Lockheed Martin has switched suppliers for the Distributed Aperture System (DAS) fitted to its F-35 Lightning II Joint Strike Fighter (JSF), contracting Raytheon in place of the incumbent Northrop Grumman.
The aircraft manufacturer announced on 13 June that it has selected Raytheon to develop the aircraft’s next generation DAS system to “enhance capability and reduce cost”.
“The supply chain competition for the next-generation F-35 DAS resulted in significant cost savings, reliability, and performance improvements,” Lockheed Martin’s vice-president and general manager of the F-35 programme, Greg Ulmer, said in a statement.
According to Lockheed Martin, the decision to switch DAS supplier will result in more than USD3 billion in life-cycle cost savings; an approximately 45% reduction in unit recurring cost; a greater than 50% reduction in operations and sustainment cost; five times more reliability; a doubling in performance capability; and improvements in aircraft readiness and service manpower requirements.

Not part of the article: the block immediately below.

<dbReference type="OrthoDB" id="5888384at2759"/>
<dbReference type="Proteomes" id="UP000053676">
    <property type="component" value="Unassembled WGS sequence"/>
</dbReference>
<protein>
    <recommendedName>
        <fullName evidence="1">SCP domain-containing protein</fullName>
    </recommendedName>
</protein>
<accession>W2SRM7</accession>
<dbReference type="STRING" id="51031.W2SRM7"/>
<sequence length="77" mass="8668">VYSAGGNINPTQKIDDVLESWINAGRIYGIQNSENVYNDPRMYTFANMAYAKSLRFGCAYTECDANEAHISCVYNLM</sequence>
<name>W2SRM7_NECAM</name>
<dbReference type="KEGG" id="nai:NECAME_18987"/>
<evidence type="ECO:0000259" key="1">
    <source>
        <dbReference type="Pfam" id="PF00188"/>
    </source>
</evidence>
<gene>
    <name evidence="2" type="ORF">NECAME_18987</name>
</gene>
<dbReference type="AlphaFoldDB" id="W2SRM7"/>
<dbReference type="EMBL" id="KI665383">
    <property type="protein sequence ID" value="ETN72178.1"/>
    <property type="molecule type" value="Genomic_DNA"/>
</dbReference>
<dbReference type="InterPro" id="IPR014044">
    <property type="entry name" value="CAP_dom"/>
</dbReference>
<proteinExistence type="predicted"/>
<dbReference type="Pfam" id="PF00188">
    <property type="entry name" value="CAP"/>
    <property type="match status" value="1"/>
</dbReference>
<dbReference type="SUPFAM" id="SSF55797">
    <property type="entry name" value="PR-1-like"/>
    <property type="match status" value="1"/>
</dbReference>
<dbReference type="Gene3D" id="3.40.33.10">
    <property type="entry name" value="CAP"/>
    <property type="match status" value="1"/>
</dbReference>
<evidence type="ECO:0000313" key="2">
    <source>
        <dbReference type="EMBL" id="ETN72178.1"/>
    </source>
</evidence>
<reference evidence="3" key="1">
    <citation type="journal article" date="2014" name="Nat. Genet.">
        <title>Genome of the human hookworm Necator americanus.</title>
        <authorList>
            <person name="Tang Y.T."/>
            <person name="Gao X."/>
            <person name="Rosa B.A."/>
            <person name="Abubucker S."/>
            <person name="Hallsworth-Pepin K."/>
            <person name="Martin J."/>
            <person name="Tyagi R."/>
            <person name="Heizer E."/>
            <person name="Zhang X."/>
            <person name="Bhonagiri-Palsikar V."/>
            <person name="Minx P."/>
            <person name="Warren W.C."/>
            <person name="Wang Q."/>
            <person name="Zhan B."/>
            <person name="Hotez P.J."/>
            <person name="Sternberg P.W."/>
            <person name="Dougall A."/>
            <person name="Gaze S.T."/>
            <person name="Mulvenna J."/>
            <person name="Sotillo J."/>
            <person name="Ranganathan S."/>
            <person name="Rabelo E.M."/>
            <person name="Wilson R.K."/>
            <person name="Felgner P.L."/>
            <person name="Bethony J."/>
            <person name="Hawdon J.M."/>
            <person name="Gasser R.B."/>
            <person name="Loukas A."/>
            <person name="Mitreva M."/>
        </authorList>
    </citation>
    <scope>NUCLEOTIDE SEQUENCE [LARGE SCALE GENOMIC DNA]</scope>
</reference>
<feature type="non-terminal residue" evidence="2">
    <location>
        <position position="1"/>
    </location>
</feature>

The current Northrop Grumman AN/AAQ-37 DAS (also called electro-optical DAS [EODAS]) has functions that include air-to-air search-and-track, target cueing and missile warning, and air-to-ground surface-target tracking. The system uses six CMC Electronics conformal compact lightweight imaging infrared (IIR) sensors located around the airframe and a seventh in the targeting system pod, with combined data providing all-aspect multifunction imaging to the pilot via the wide-angle helmet-mounted display. This imaging is overlaid with target and threat data information. The DAS combines with the Lockheed Martin internal Electro-Optical Targeting System (EOTS) to comprise the aircraft’s wider Electro-Optical Sensor System (EOSS).
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